Author Topic: Coin Cleaning - General Comments  (Read 3067 times)

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Offline bruce61813

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Coin Cleaning - General Comments
« on: March 29, 2007, 03:13:40 AM »
  There are many ways and reasons to clean coins. Recently, I acquired some 'uncleaned moderns', they were probably from detector finds. There was one that was a solid lump of copper oxide and clay. In that condition, there was nothing to loose, you will see two sets of pictures, the first is the coin after cleaning. It was identifiable, a Ferdinand I from Hungary,  a dinar.  I had no idea as to what it was, and it appeared to be copper or bronze, and a 'hammered type' coin. with some help, i did identify it, but was surprised to find that it was supposed to be silver. Time and the local soil chemistry had dissolved the sliver. I have a three of these from different years that are in great shape. even with the silver gone, the coin, though brittle and very fragile, still has most of it's detail.

  Okay, enough of the boring talk. The relatively modern coins from the 1500's onwad should not be green, if they are copper or bronze. I do not advicate the use of polish, as it is abrasive, but sometimes the coins need to be cleaned. Green, as in copper oxide, even appears on silver, as copper is added to the silver to harden the alloy. Some paste waxes will remove copper oxide without apparent change to the coloration of the coin. I often use REN wax, and it removes old finger oils and dirt from the coin surfaces without change the tone, even on silver.

Bruce
« Last Edit: March 29, 2007, 03:15:45 AM by bruce61813 »

Offline meirs

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Re: Coin Cleaning - General Comments
« Reply #1 on: March 29, 2007, 08:12:51 PM »
Hi Bruce,
Thank you for addressing one of the topics that puzzles me a lot.
What is REN wax where can I get one to test on coins?

Offline bruce61813

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Re: Coin Cleaning - General Comments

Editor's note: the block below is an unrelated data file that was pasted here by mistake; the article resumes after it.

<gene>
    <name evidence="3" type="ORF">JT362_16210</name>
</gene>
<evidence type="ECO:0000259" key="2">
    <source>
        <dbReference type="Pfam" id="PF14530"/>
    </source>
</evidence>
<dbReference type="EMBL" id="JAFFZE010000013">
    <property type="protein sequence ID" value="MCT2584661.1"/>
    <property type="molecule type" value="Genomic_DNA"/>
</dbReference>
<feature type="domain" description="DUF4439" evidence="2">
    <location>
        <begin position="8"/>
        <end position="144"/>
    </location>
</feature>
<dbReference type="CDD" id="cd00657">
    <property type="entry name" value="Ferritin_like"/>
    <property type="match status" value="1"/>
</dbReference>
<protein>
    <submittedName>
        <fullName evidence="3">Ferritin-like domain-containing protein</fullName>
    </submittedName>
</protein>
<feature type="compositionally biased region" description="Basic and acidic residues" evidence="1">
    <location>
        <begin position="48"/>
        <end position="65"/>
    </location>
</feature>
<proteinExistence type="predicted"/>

« Reply #2 on: March 29, 2007, 10:12:10 PM »
Hi Bruce,
Thank you for addressing one of the topics that puzzles me a lot.
What is REN wax where can I get one to test on coins?

I should have been more specific, but sometimes being vague brings out questions. REN wax is a clear, microcrystalline wax, it is made in the UK, and it's full name is Renaissance Wax. It comes is different sized containers, but a little of it goes a very lond way, so a little will last a very long time. Here is a link that will tell you about it http://www.conservationresources.com/Main/section_39/section39_08.htm, you should be able to obtain it in Europe. I normally take a small amount and rub the coin with it. It melts easily, and as you rub it in the old surface grease and dirt will be loosened, then I wipe the coin with a soft cotton cloth. There is no need for hard buffing.

  This will not work on dirt or clay coated coins or medals. Those should be treated differently.

Bruce

Offline Figleaf

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Re: Coin Cleaning - General Comments
« Reply #3 on: March 30, 2007, 12:06:54 AM »
Coins dating from before the 17th century (and even many later coins) are difficult to clean, because of their low silver content. If they were buried in slightly acid ground, the copper may have solved partially, while much of the silver is still intact. I have seen metal detector finds where the coin was half its original weight. To clean those takes experience and luck, because the coins are brittle.

- Start with soaking in mineral water and working at the dirt with a wooden toothpick.
- Next, try soaking in olive oil and the toothpick.
- If the coin is still unreadable, try putting it in boiling water, followed immediately by a bath in cold water
- Electrolysis is your next step, but that takes some setting up and careful watching.
- In desparate cases only, put in water with some drops of lemon juice added. This will solve silver, so stay with the coin, take it out and rinse with plenty of water to remove lemon acid as soon as you're happy with the results.

Peter
An unidentified coin is a piece of metal. An identified coin is a piece of history.

Offline Overlord

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Re: Coin Cleaning - General Comments
« Reply #4 on: July 13, 2016, 03:01:04 PM »
I recently acquired some Renaissance Wax for preserving a carbon steel replica sword and was wondering if it could be used on coins. Will give it a shot and post the results.

Offline Levantiner

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Re: Coin Cleaning - General Comments
« Reply #5 on: July 16, 2016, 09:34:34 AM »
I recently acquired some Renaissance Wax for preserving a carbon steel replica sword and was wondering if it could be used on coins. Will give it a shot and post the results.

I understand that for ancients and Byzantine coins it is one of the safest things to use.  It is PH neutral and is easily removed.